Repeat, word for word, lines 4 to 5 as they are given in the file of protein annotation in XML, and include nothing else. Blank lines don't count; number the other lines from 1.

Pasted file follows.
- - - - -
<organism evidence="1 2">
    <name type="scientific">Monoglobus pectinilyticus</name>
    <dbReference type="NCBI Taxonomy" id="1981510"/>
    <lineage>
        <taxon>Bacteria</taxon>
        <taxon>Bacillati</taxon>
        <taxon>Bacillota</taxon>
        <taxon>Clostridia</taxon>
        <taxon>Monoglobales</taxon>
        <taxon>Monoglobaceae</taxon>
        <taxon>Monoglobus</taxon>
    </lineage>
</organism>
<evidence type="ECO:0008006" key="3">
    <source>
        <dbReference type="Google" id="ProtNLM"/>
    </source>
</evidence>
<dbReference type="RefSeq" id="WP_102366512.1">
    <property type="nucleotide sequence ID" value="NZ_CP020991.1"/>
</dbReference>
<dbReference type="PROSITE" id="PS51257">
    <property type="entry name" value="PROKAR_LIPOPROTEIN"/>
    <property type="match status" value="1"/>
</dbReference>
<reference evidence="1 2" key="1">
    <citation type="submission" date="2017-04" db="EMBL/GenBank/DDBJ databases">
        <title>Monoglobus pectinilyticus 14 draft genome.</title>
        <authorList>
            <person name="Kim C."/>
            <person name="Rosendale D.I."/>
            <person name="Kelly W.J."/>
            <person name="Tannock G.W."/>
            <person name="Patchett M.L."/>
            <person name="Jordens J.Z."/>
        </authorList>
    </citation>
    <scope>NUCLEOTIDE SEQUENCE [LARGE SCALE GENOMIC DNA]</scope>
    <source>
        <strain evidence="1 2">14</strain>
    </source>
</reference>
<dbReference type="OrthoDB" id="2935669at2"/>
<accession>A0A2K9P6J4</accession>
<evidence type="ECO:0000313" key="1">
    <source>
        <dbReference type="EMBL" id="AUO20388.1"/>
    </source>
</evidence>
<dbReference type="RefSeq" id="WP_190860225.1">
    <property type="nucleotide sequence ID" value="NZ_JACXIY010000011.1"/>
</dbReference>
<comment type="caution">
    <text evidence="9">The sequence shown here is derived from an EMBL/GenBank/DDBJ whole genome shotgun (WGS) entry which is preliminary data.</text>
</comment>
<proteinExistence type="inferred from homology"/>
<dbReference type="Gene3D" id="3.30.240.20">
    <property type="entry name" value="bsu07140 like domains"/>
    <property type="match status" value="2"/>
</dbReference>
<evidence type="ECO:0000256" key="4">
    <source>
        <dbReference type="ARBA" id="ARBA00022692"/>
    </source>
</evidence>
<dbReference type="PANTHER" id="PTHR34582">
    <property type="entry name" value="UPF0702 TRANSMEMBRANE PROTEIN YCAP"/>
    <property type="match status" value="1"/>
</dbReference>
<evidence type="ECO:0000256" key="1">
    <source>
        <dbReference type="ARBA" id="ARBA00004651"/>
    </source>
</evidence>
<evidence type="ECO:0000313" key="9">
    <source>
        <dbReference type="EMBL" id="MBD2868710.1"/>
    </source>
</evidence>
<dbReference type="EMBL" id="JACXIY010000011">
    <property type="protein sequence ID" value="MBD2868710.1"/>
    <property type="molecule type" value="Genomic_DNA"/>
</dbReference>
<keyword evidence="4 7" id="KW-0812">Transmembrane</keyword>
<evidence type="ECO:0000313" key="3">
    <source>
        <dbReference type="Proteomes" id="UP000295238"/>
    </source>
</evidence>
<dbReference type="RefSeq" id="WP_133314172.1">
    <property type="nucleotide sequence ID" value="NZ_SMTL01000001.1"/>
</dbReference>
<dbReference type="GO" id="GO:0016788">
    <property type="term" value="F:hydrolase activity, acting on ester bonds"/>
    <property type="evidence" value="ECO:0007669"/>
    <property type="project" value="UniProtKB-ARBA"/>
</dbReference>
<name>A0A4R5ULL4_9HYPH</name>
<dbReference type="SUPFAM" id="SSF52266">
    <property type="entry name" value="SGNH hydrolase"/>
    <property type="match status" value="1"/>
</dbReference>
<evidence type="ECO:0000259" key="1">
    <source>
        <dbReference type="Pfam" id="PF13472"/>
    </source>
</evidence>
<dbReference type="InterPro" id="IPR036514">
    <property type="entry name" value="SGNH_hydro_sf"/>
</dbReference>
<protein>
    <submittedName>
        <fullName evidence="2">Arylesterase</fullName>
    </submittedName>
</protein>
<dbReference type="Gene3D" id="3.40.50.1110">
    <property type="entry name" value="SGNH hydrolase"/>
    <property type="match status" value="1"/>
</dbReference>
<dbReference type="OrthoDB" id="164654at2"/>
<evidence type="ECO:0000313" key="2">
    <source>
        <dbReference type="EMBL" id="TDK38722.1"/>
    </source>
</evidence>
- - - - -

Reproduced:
    <lineage>
        <taxon>Bacteria</taxon>